I’m sensitive to other people’s phobias, and I’m a reasonable person, so I really wish I could fix this situation. The trouble is that unlike most encounters we have with people who are afraid of dogs, which normally happen outside where it’s easy for us to avoid each other, this always seems to happen in the hallway where unless they duck back into their apartment, or I run back to the end of the hall by the elevators to let them pass, we will inevitably have to cross paths. We also seem to be, unfortunately, on the same schedule. So I encounter them a LOT. If these people were friends of mine, it would be easier to try to overcome the fear together by slowly introducing them to my dog and giving them time to relax and feel more comfortable in her presence. These people, however, are not my friends, and they make that quite clear by glaring at me, or avoiding me even when I’m without dog. They’re frequently on their cell phones and avoiding eye contact, effectively putting up a wall on any form of communication whatsoever. I tried to speak with them once but they ignored me as if I hadn’t said anything at all and I’m not sure if it’s because they can’t bear to speak with the disgusting person with the scary looking dog, or if it’s because they don’t speak English. Or both.

Sigh, anyway. I’m sensitive and I feel really rattled about what happened yesterday morning. I’ve never seen such an extreme reaction before. I’m not the type of person who expects to be pals with my neighbours, but the icy relationship as it is now makes me uncomfortable. I’ve never had any dog related issue with anyone else in my building. I’m thinking that it would be a good thing if I could somehow do something to minimize the way my dog reacts to people who are afraid, but I’m not sure how to do that because people who are afraid of dogs aren’t exactly going to volunteer to be part of this teaching moment.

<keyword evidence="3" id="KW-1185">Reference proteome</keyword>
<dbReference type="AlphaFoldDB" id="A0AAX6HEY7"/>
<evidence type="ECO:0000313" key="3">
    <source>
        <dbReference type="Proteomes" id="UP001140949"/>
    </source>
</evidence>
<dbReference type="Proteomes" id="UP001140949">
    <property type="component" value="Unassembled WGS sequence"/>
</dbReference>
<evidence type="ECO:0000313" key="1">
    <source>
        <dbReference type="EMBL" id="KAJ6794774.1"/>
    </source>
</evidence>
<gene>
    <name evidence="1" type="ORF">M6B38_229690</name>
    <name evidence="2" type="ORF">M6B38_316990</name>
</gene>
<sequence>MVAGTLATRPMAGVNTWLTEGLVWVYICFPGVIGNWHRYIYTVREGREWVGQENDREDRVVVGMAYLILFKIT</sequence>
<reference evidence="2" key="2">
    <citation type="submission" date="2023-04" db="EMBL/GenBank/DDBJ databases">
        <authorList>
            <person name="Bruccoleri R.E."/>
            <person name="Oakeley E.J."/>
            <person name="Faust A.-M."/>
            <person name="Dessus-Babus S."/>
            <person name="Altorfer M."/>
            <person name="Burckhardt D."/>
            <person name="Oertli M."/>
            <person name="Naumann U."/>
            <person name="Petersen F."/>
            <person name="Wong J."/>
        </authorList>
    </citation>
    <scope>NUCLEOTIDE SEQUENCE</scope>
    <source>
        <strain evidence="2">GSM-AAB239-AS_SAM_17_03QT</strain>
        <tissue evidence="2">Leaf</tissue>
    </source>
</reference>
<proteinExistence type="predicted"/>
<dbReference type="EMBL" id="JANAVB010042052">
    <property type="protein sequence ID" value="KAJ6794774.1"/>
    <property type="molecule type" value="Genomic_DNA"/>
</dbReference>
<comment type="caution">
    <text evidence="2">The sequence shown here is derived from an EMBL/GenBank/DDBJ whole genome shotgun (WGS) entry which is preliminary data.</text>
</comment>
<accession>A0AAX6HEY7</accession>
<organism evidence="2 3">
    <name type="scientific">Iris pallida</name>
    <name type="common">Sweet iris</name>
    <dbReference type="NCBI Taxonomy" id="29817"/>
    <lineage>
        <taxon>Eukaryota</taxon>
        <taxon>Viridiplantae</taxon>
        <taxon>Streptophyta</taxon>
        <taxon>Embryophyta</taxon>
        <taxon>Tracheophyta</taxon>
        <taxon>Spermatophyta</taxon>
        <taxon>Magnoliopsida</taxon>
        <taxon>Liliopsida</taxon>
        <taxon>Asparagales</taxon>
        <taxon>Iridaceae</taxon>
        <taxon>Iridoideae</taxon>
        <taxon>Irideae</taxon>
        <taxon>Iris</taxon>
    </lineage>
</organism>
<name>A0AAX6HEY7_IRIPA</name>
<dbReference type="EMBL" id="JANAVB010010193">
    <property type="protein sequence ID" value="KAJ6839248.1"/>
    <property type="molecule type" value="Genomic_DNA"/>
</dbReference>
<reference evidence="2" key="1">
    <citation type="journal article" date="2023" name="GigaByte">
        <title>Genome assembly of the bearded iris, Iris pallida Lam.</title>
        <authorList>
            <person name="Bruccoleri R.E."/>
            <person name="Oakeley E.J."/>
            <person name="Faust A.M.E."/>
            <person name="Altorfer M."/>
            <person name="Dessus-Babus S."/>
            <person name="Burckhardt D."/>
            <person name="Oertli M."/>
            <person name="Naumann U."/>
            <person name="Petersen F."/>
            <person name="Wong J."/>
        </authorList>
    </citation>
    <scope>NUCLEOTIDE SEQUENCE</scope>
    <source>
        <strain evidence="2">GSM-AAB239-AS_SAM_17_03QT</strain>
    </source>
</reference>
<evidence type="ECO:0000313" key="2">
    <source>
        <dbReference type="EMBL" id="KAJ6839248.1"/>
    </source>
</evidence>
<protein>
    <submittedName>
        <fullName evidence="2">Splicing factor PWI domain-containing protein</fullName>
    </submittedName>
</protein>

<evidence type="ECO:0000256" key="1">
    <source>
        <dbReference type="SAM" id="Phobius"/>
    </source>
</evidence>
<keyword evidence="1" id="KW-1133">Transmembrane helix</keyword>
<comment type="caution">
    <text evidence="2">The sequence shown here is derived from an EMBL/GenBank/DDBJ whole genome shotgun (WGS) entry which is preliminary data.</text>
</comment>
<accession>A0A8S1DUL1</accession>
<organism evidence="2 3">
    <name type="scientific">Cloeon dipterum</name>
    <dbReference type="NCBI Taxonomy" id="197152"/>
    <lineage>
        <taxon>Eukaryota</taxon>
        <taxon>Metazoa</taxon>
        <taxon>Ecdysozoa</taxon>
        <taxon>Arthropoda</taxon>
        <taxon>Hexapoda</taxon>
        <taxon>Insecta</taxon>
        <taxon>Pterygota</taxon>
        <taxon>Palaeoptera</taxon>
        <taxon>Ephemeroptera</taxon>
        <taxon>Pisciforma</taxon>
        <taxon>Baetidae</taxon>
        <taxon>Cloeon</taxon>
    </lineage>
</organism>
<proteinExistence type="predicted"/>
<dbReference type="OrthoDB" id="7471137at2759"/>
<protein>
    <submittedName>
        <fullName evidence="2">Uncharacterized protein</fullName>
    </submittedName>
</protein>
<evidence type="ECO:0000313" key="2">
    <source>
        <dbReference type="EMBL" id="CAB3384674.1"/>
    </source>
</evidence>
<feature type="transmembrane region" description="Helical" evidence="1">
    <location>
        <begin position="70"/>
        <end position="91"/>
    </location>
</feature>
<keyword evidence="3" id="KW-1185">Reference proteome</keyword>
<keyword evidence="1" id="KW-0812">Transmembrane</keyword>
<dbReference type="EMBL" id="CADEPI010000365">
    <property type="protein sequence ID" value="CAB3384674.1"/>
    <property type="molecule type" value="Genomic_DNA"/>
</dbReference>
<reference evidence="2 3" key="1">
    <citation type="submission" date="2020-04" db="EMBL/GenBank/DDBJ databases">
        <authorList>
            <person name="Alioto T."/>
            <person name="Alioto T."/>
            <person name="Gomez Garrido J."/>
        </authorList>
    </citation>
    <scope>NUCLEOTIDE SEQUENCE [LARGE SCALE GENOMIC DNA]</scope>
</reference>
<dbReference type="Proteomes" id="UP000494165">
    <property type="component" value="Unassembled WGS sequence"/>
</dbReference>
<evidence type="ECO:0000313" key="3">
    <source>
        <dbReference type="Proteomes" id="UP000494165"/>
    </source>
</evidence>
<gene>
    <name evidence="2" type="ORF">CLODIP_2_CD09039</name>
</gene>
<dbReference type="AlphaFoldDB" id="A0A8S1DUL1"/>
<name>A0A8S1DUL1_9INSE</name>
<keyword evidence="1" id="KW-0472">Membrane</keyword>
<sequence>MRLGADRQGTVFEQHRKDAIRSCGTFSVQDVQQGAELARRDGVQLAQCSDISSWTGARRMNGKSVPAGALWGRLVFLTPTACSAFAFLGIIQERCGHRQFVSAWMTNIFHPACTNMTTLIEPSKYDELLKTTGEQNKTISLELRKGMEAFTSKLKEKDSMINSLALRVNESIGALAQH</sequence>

I'm also confused about what the right balance of compromise is here in this situation. I try to avoid them as much as possible because I know they're afraid. But is the onus on me to always be the one avoiding? I mean, I know being a dog owner comes with a huge set of responsibilities and being accountable for your dog is one of them... but I'm also allowed to have a dog, especially one that doesn't have serious behavioural issues and that gets along with everyone else in our huge apartment complex. For example, if we meet halfway down the hallway and they haven't gone back into their apartment, is it because I am supposed to turn around and walk back to the elevators/lobby area where they can easily avoid us? Is that my responsibility as a dog owner? I would like to do what society expects me to do, but I don't know what that is.

Advice, anyone?
posted by ohmy to Pets & Animals (59 answers total) 4 users marked this as a favorite
 
Just go over there, sans dog, and explain that she's not aggressive or scary and that if they ignore her, she'll ignore them. I'm not particularly afraid of dogs, but would probably be wary of a large pit bull mix who behaved as you said your dog did yesterday. Unless they are weirdos, I think they will appreciate your attempt to reach out and explain.
posted by something something at 11:41 AM on February 5, 2013 [10 favorites]


Can you talk to them? Knock on the door or leave a note saying "My dog and I ran into you this morning, and I'm afraid we all wrong-footed each other - she is a nice, safe dog but a little nervous. I would love to take a few minutes to meet you and talk about how we can all feel good about living next to each other. Is there a time I could drop by? My number is ...."

They may not want to meet your dog or have anything to do with her, but maybe you can establish a few dog-safety points (such as hello, not making lots of intense eye contact with dogs!!!!) that would help them feel better and freak your dog out less when you do pass each other by.